Arsenal legend Ian Wright thinks Argentina goalkeeper Emiliano Martinez “crossed the line” with his “sh*thousery” in their World Cup final win over France.
The Aston Villa stopper saved two spot-kicks in Argentina’s World Cup quarter-final victory over the Netherlands earlier in the tournament and was crucial again as Argentina overcame France in the World Cup final.
Argentina again won on penalties and Martinez used all the tricks in the book to try and stop France from scoring their penalties in the shoot-out.
After denying Kingsley Coman, Martinez threw the ball away from Aurelien Tchouameni ahead of his penalty, which the France midfielder dragged wide.
Martinez was then booked for attempting to approach Randal Kolo Muani ahead of his penalty with Argentina eventually winning the shoot-out 4-2 after the match had finished 3-3 after extra-time.
Speaking after Sunday’s final, Martinez said: “I did my thing that I dreamed of. It is in this moment that I have to give my teammates peace of mind.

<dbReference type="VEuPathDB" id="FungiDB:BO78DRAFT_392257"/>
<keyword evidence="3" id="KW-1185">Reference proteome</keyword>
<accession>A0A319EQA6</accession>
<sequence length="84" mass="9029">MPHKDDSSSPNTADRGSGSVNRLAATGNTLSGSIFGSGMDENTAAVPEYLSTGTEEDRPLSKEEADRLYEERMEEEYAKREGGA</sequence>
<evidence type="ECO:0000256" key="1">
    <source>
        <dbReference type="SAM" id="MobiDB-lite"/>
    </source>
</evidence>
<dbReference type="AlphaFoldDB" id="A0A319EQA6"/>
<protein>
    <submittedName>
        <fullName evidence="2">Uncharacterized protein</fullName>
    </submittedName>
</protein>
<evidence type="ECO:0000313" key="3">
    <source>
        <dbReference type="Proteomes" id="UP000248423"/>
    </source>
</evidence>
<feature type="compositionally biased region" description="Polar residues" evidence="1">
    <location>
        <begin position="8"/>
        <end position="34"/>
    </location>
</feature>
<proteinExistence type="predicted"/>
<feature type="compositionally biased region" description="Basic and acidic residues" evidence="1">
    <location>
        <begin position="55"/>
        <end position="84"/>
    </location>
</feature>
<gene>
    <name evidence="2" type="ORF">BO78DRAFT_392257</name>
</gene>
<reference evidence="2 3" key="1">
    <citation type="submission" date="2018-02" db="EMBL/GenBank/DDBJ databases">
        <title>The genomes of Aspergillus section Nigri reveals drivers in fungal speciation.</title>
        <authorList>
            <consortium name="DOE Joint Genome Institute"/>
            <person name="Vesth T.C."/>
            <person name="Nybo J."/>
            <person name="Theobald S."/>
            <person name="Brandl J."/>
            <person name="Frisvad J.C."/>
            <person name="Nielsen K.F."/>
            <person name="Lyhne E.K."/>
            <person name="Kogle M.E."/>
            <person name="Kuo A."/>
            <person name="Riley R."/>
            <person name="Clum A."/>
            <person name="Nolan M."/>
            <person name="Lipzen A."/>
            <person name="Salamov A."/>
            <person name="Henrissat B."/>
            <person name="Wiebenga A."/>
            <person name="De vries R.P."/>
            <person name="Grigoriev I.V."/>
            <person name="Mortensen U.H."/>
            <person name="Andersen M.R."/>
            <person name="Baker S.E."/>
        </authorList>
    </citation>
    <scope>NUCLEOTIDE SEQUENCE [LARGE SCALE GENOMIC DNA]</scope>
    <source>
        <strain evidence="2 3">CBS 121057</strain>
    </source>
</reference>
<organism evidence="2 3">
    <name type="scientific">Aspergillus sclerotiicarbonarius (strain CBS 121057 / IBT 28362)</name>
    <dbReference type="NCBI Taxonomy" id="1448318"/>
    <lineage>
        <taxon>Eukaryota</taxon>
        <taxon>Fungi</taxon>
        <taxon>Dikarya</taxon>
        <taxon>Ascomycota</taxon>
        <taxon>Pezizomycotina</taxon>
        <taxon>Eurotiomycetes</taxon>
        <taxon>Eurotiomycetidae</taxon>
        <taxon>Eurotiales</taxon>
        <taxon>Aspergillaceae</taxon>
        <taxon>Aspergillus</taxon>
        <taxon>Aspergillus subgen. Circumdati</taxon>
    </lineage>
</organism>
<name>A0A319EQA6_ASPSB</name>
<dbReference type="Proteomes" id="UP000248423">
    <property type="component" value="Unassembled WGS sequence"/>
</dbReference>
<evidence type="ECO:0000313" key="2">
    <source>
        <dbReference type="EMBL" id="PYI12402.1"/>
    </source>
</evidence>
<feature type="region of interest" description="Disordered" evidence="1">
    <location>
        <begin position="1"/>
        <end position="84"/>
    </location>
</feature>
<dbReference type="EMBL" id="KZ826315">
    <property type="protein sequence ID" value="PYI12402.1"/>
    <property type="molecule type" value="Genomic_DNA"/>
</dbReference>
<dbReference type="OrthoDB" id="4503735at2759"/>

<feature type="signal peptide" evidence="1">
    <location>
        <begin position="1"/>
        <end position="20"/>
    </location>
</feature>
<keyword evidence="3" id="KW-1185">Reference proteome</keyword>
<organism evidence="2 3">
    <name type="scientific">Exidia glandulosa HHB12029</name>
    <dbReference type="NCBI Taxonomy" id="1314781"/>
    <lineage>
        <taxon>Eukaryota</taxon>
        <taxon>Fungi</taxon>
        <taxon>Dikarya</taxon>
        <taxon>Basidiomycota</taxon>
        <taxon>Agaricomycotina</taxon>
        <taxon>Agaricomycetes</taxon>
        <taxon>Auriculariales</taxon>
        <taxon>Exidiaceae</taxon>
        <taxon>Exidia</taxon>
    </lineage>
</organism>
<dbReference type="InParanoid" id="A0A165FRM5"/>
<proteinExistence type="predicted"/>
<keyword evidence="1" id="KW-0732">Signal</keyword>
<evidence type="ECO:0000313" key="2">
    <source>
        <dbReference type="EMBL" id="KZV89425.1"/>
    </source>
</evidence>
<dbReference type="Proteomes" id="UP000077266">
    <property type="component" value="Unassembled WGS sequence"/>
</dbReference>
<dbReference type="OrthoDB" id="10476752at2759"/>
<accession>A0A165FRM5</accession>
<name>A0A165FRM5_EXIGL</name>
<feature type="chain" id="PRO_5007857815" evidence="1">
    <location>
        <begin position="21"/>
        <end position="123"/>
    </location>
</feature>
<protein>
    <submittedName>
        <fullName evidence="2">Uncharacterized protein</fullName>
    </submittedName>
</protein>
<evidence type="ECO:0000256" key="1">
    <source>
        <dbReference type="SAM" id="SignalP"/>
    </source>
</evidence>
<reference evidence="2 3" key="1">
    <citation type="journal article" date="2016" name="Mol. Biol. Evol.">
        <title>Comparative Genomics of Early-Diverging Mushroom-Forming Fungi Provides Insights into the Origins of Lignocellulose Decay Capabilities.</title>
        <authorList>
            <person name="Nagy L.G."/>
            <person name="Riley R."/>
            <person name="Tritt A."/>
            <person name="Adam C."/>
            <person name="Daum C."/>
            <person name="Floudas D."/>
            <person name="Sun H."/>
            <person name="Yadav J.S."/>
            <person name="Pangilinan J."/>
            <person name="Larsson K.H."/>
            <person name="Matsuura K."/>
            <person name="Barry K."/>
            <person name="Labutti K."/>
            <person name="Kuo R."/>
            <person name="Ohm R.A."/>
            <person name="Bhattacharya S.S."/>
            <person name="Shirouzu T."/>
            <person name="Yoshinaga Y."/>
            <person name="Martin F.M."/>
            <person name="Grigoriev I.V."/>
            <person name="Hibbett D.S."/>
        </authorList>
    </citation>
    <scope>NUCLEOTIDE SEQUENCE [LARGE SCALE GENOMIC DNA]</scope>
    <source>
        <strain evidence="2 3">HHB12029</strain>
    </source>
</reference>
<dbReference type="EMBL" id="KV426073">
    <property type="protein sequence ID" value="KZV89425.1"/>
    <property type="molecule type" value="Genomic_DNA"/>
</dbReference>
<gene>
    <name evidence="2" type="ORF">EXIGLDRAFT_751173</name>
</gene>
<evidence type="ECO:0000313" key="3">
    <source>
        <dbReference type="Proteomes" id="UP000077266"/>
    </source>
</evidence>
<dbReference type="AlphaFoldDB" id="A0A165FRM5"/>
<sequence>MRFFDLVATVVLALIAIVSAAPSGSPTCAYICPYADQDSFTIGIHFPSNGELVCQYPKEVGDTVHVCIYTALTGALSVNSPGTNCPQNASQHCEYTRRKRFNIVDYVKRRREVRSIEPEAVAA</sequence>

“I could have stopped it (Mbappe’s penalty) too, I dived badly. But then I did everything right.”I have no words for it. I was calm during the penalty shootout and everything went as we wanted. All that I have dreamed of has been achieved.”
But Wright thinks Martinez went too far in his attempts to put off the French players after recalling a time he put off an Arsenal player.
“I look at Emi Martinez, remember the sh*thousery with Auba [Martinez tried to put off Pierre-Emerick Aubameyang when he stepped up to take a penalty against Aston Villa in October 2021] and all that stuff he was doing at Arsenal,” Wright said on his Ringer FC podcast.
“I was thinking this guy is going to go to another level of sh*thousery if this final goes to penalties. And he did.
“I like Emi but what he did in the penalty shootout crossed the line, in respect of sportsmanship. He crossed the line.”
And former Manchester United striker Louis Saha thinks Martinez’s actions have “overshadowed what he’s accomplished”.
“Martinez’s antics are going to be remembered for a long time and that’s a sad thing,” Saha told Paddy Power.
“He had a great tournament, and he didn’t need to do it. It was more about his adrenaline and some people do things without thinking and just instinctively do something they’ll regret.
“I haven’t seen or heard any apology from him for his actions but it’s sad because the conversation takes away from the great World Cup he had.
“It doesn’t help anything, and I don’t know what he was trying to say by doing it – it was really quite awkward.
“It’s overshadowed what he’s accomplished, and people are going to be talking about that, rather than his performance.”
READ MORE: Ranking all 20 Premier League-based World Cup winners by importance in country’s glory